The exponential-time hypothesis posits that if $\mathsf{3SAT}$ has NO subexponential time algorithm (i.e. one in $\mathcal O(2^{o(n)})$), then $\mathsf{P}\neq \mathsf{NP}$. However, I am interested in the case that it does have such an algorithm.

From posts such as this, it seems that simply finding such an algorithm will not prove $\mathsf{NP} \neq\mathsf{EXP}$, so I am wondering just how subexponential the algorithm needs to be in order to guarantee this.

More generally, is there some sort of lists of conjectures/hypotheses that would imply $\mathsf{NP} \neq\mathsf{EXP}$?

  • $\begingroup$ In order to prove that NP$\neq$EXP you would need to find a problem that is in EXP and not in NP, so investigating the complexity of SAT is not a correct approach because it is known to be in both. $\endgroup$ – Laakeri Apr 27 at 5:04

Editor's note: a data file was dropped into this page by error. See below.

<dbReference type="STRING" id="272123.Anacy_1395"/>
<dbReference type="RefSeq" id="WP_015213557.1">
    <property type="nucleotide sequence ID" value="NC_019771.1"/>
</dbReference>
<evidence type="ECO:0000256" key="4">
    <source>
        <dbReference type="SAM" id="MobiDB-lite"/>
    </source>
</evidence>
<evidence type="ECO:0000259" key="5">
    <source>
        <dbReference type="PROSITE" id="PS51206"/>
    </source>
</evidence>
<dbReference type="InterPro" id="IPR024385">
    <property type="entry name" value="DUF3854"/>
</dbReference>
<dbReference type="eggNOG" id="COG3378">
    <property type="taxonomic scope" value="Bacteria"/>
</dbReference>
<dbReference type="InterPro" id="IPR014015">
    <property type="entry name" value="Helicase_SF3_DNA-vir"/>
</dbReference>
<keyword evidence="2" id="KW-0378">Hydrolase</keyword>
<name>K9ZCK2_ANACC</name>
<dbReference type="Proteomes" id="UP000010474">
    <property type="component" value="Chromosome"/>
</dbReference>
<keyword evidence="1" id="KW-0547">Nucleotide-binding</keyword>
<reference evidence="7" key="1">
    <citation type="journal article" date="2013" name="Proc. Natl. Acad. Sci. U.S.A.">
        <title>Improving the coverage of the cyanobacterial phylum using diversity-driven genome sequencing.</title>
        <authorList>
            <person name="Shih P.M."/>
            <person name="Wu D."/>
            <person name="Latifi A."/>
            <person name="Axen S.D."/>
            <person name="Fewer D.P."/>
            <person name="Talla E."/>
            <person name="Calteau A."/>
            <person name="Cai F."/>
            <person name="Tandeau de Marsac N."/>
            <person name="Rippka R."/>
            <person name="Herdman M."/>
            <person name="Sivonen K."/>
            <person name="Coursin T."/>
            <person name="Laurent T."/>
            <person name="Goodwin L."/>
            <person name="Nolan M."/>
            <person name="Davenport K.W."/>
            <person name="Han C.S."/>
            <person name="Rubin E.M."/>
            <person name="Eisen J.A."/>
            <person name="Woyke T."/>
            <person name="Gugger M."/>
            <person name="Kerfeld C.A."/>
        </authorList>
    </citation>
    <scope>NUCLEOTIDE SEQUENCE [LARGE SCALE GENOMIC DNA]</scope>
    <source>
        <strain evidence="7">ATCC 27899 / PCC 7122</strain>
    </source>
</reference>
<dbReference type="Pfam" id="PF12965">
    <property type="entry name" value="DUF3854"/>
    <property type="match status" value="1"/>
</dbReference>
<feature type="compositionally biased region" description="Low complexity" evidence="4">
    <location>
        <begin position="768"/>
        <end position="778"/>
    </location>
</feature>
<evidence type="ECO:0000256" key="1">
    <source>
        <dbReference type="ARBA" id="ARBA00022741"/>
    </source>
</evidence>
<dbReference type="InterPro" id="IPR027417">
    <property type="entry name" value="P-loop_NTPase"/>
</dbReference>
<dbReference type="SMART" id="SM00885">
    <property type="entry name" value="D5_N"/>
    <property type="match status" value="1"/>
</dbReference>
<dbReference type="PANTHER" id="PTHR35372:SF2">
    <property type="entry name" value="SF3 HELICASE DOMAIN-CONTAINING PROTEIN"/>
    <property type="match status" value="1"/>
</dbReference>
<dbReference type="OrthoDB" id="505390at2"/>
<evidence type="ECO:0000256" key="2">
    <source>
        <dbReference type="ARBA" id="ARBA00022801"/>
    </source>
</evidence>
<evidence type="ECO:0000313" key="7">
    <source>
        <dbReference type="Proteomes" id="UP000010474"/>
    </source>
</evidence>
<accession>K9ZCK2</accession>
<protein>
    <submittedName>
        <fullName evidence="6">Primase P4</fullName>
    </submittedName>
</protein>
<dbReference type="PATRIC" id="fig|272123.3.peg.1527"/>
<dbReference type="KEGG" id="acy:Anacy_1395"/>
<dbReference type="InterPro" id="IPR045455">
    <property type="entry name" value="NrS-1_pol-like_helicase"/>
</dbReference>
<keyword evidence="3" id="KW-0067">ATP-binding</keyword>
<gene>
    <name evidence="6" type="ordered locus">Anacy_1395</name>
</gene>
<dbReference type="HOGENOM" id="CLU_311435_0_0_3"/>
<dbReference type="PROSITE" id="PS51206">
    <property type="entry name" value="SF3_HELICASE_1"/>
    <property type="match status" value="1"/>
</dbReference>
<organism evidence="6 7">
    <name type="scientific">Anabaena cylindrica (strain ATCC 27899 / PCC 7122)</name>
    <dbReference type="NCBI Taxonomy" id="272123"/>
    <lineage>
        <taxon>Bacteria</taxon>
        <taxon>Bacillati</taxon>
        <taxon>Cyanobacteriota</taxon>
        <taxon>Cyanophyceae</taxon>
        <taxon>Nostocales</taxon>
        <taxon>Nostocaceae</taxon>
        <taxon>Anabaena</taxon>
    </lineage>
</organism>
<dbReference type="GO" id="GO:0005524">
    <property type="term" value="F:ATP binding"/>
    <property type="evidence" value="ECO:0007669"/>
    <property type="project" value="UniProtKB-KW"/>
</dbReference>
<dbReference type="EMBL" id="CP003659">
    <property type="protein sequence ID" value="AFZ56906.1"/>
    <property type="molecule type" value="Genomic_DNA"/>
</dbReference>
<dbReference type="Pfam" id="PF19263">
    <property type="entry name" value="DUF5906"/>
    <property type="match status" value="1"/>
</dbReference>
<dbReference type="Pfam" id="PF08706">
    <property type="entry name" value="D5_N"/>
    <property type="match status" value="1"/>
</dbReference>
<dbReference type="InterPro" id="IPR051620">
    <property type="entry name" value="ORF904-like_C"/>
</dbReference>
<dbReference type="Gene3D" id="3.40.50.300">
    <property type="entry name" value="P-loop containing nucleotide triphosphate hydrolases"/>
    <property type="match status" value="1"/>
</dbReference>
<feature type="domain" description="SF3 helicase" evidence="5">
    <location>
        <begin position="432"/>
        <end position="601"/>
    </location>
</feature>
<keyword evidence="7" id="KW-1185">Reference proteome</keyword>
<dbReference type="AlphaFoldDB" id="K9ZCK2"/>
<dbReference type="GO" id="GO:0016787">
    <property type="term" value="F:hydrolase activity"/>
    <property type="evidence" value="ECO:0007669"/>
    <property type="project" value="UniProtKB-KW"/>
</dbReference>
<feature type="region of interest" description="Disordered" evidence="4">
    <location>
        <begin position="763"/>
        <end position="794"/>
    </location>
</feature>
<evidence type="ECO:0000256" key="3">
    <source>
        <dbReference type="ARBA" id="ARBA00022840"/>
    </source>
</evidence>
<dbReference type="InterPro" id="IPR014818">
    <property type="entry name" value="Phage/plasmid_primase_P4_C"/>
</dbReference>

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    $\begingroup$ @Laakeri For example, if we know that 3SAT can be solved in $O(n^k)$ time for some k, then clearly $\text{NP}\neq \text{EXP}$. So I'm wondering if there is some intermediate level (between $2^{\log n}$ and $2^n$, say $O(2^{\sqrt n})$ s.t. knowing that 3SAT can be solved in this time implies $\text{NP}\neq \text{EXP}$ $\endgroup$ – D.R Apr 27 at 5:44
  • $\begingroup$ I see, this is by time hierarchy theorem, right? I guess for it to apply you need to have a complexity class that is closed under polynomial-time reductions. $\endgroup$ – Laakeri Apr 27 at 7:00
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    $\begingroup$ The first sentence in this post is not an accurate statement of the ETH. $\endgroup$ – D.W. Apr 27 at 7:32
  • $\begingroup$ If there is a $2^{n^{o(1)}}$ algorithm, then the time hierarchy theorem would separate NP from EXP. $\endgroup$ – Yuval Filmus Apr 27 at 7:35

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